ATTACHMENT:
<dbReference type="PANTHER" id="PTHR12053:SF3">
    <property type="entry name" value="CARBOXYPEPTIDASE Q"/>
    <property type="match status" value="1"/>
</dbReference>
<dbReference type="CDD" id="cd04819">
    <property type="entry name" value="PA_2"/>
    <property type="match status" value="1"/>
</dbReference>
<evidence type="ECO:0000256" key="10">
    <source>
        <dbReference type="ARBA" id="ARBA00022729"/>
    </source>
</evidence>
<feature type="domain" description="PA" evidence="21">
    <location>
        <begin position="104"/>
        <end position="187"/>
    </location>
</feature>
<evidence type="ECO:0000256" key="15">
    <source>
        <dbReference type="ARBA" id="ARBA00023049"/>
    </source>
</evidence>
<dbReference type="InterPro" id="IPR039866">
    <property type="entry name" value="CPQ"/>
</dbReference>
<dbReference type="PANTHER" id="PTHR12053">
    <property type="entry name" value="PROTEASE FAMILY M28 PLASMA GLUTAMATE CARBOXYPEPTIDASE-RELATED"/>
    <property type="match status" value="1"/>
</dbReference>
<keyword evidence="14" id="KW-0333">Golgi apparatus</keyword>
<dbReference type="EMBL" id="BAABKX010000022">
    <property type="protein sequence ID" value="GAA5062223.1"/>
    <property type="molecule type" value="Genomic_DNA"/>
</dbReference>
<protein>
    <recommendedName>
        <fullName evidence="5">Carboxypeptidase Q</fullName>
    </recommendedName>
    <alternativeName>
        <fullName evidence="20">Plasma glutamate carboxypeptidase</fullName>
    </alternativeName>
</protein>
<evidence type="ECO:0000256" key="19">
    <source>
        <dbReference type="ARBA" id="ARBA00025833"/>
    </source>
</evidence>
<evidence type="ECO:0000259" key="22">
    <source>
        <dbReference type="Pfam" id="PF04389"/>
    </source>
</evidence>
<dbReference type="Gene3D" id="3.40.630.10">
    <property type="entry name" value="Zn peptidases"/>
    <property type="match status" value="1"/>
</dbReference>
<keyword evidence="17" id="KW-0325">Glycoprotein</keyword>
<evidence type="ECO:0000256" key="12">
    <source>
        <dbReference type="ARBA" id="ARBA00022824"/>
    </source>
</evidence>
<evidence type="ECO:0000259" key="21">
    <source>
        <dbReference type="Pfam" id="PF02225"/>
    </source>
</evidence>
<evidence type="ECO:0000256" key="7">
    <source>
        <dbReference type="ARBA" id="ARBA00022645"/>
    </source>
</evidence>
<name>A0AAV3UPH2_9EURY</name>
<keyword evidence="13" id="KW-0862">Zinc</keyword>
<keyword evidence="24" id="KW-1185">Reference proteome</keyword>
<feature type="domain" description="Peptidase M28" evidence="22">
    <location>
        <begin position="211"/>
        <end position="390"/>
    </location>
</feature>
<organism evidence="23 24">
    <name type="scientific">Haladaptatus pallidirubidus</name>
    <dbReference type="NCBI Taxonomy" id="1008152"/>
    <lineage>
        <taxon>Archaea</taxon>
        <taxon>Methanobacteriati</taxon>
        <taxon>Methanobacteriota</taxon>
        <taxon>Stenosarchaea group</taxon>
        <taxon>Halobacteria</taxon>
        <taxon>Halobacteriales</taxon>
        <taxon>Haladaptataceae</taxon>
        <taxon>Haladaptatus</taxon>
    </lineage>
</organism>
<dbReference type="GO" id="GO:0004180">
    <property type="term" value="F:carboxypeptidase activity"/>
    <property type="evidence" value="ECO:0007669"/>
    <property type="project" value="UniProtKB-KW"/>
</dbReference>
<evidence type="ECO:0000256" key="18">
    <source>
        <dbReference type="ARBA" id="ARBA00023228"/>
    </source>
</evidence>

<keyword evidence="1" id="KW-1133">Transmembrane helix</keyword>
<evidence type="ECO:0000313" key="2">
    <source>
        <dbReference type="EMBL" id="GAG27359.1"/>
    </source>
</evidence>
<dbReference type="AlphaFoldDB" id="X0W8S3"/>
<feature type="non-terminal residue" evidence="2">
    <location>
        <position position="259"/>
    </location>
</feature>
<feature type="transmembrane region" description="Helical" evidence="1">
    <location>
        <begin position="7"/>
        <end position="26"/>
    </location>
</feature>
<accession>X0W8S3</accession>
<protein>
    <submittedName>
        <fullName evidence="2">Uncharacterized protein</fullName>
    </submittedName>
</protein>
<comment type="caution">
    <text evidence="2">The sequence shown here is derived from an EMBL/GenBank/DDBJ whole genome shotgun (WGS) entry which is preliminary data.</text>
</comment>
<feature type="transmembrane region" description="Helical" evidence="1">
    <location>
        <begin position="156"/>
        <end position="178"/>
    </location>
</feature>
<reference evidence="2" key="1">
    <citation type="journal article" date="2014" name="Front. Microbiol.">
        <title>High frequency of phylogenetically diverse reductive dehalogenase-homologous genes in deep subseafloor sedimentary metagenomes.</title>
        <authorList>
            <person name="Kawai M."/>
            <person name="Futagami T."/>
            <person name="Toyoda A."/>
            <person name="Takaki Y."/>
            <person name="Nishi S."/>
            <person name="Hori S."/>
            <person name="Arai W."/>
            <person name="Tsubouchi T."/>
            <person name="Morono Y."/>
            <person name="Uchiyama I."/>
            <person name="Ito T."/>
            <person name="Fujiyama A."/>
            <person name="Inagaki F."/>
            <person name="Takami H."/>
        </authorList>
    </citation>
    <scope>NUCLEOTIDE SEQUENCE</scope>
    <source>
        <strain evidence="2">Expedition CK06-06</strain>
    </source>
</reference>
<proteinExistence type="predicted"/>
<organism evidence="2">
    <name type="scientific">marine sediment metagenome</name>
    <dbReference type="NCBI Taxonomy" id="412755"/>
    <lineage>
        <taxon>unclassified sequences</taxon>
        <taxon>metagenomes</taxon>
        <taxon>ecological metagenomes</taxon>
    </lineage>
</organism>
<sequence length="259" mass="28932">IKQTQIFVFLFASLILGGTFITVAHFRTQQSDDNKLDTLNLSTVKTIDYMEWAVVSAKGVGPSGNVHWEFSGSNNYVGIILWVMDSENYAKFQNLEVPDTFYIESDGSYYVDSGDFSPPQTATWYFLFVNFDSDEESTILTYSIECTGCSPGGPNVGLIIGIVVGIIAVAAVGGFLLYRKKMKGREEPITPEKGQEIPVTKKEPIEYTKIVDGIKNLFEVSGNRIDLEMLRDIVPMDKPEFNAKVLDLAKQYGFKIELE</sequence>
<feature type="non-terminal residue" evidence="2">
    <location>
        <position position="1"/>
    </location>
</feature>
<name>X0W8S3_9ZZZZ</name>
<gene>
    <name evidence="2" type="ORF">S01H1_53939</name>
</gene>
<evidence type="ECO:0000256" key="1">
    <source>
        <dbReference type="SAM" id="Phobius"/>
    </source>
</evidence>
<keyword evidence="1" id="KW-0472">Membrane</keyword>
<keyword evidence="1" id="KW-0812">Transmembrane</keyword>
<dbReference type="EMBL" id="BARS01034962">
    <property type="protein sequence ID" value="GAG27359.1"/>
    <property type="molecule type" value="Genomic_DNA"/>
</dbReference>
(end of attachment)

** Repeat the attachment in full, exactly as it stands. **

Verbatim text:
<dbReference type="PANTHER" id="PTHR12053:SF3">
    <property type="entry name" value="CARBOXYPEPTIDASE Q"/>
    <property type="match status" value="1"/>
</dbReference>
<dbReference type="CDD" id="cd04819">
    <property type="entry name" value="PA_2"/>
    <property type="match status" value="1"/>
</dbReference>
<evidence type="ECO:0000256" key="10">
    <source>
        <dbReference type="ARBA" id="ARBA00022729"/>
    </source>
</evidence>
<feature type="domain" description="PA" evidence="21">
    <location>
        <begin position="104"/>
        <end position="187"/>
    </location>
</feature>
<evidence type="ECO:0000256" key="15">
    <source>
        <dbReference type="ARBA" id="ARBA00023049"/>
    </source>
</evidence>
<dbReference type="InterPro" id="IPR039866">
    <property type="entry name" value="CPQ"/>
</dbReference>
<dbReference type="PANTHER" id="PTHR12053">
    <property type="entry name" value="PROTEASE FAMILY M28 PLASMA GLUTAMATE CARBOXYPEPTIDASE-RELATED"/>
    <property type="match status" value="1"/>
</dbReference>
<keyword evidence="14" id="KW-0333">Golgi apparatus</keyword>
<dbReference type="EMBL" id="BAABKX010000022">
    <property type="protein sequence ID" value="GAA5062223.1"/>
    <property type="molecule type" value="Genomic_DNA"/>
</dbReference>
<protein>
    <recommendedName>
        <fullName evidence="5">Carboxypeptidase Q</fullName>
    </recommendedName>
    <alternativeName>
        <fullName evidence="20">Plasma glutamate carboxypeptidase</fullName>
    </alternativeName>
</protein>
<evidence type="ECO:0000256" key="19">
    <source>
        <dbReference type="ARBA" id="ARBA00025833"/>
    </source>
</evidence>
<evidence type="ECO:0000259" key="22">
    <source>
        <dbReference type="Pfam" id="PF04389"/>
    </source>
</evidence>
<dbReference type="Gene3D" id="3.40.630.10">
    <property type="entry name" value="Zn peptidases"/>
    <property type="match status" value="1"/>
</dbReference>
<keyword evidence="17" id="KW-0325">Glycoprotein</keyword>
<evidence type="ECO:0000256" key="12">
    <source>
        <dbReference type="ARBA" id="ARBA00022824"/>
    </source>
</evidence>
<evidence type="ECO:0000259" key="21">
    <source>
        <dbReference type="Pfam" id="PF02225"/>
    </source>
</evidence>
<evidence type="ECO:0000256" key="7">
    <source>
        <dbReference type="ARBA" id="ARBA00022645"/>
    </source>
</evidence>
<name>A0AAV3UPH2_9EURY</name>
<keyword evidence="13" id="KW-0862">Zinc</keyword>
<keyword evidence="24" id="KW-1185">Reference proteome</keyword>
<feature type="domain" description="Peptidase M28" evidence="22">
    <location>
        <begin position="211"/>
        <end position="390"/>
    </location>
</feature>
<organism evidence="23 24">
    <name type="scientific">Haladaptatus pallidirubidus</name>
    <dbReference type="NCBI Taxonomy" id="1008152"/>
    <lineage>
        <taxon>Archaea</taxon>
        <taxon>Methanobacteriati</taxon>
        <taxon>Methanobacteriota</taxon>
        <taxon>Stenosarchaea group</taxon>
        <taxon>Halobacteria</taxon>
        <taxon>Halobacteriales</taxon>
        <taxon>Haladaptataceae</taxon>
        <taxon>Haladaptatus</taxon>
    </lineage>
</organism>
<dbReference type="GO" id="GO:0004180">
    <property type="term" value="F:carboxypeptidase activity"/>
    <property type="evidence" value="ECO:0007669"/>
    <property type="project" value="UniProtKB-KW"/>
</dbReference>
<evidence type="ECO:0000256" key="18">
    <source>
        <dbReference type="ARBA" id="ARBA00023228"/>
    </source>
</evidence>

<keyword evidence="1" id="KW-1133">Transmembrane helix</keyword>
<evidence type="ECO:0000313" key="2">
    <source>
        <dbReference type="EMBL" id="GAG27359.1"/>
    </source>
</evidence>
<dbReference type="AlphaFoldDB" id="X0W8S3"/>
<feature type="non-terminal residue" evidence="2">
    <location>
        <position position="259"/>
    </location>
</feature>
<feature type="transmembrane region" description="Helical" evidence="1">
    <location>
        <begin position="7"/>
        <end position="26"/>
    </location>
</feature>
<accession>X0W8S3</accession>
<protein>
    <submittedName>
        <fullName evidence="2">Uncharacterized protein</fullName>
    </submittedName>
</protein>
<comment type="caution">
    <text evidence="2">The sequence shown here is derived from an EMBL/GenBank/DDBJ whole genome shotgun (WGS) entry which is preliminary data.</text>
</comment>
<feature type="transmembrane region" description="Helical" evidence="1">
    <location>
        <begin position="156"/>
        <end position="178"/>
    </location>
</feature>
<reference evidence="2" key="1">
    <citation type="journal article" date="2014" name="Front. Microbiol.">
        <title>High frequency of phylogenetically diverse reductive dehalogenase-homologous genes in deep subseafloor sedimentary metagenomes.</title>
        <authorList>
            <person name="Kawai M."/>
            <person name="Futagami T."/>
            <person name="Toyoda A."/>
            <person name="Takaki Y."/>
            <person name="Nishi S."/>
            <person name="Hori S."/>
            <person name="Arai W."/>
            <person name="Tsubouchi T."/>
            <person name="Morono Y."/>
            <person name="Uchiyama I."/>
            <person name="Ito T."/>
            <person name="Fujiyama A."/>
            <person name="Inagaki F."/>
            <person name="Takami H."/>
        </authorList>
    </citation>
    <scope>NUCLEOTIDE SEQUENCE</scope>
    <source>
        <strain evidence="2">Expedition CK06-06</strain>
    </source>
</reference>
<proteinExistence type="predicted"/>
<organism evidence="2">
    <name type="scientific">marine sediment metagenome</name>
    <dbReference type="NCBI Taxonomy" id="412755"/>
    <lineage>
        <taxon>unclassified sequences</taxon>
        <taxon>metagenomes</taxon>
        <taxon>ecological metagenomes</taxon>
    </lineage>
</organism>
<sequence length="259" mass="28932">IKQTQIFVFLFASLILGGTFITVAHFRTQQSDDNKLDTLNLSTVKTIDYMEWAVVSAKGVGPSGNVHWEFSGSNNYVGIILWVMDSENYAKFQNLEVPDTFYIESDGSYYVDSGDFSPPQTATWYFLFVNFDSDEESTILTYSIECTGCSPGGPNVGLIIGIVVGIIAVAAVGGFLLYRKKMKGREEPITPEKGQEIPVTKKEPIEYTKIVDGIKNLFEVSGNRIDLEMLRDIVPMDKPEFNAKVLDLAKQYGFKIELE</sequence>
<feature type="non-terminal residue" evidence="2">
    <location>
        <position position="1"/>
    </location>
</feature>
<name>X0W8S3_9ZZZZ</name>
<gene>
    <name evidence="2" type="ORF">S01H1_53939</name>
</gene>
<evidence type="ECO:0000256" key="1">
    <source>
        <dbReference type="SAM" id="Phobius"/>
    </source>
</evidence>
<keyword evidence="1" id="KW-0472">Membrane</keyword>
<keyword evidence="1" id="KW-0812">Transmembrane</keyword>
<dbReference type="EMBL" id="BARS01034962">
    <property type="protein sequence ID" value="GAG27359.1"/>
    <property type="molecule type" value="Genomic_DNA"/>
</dbReference>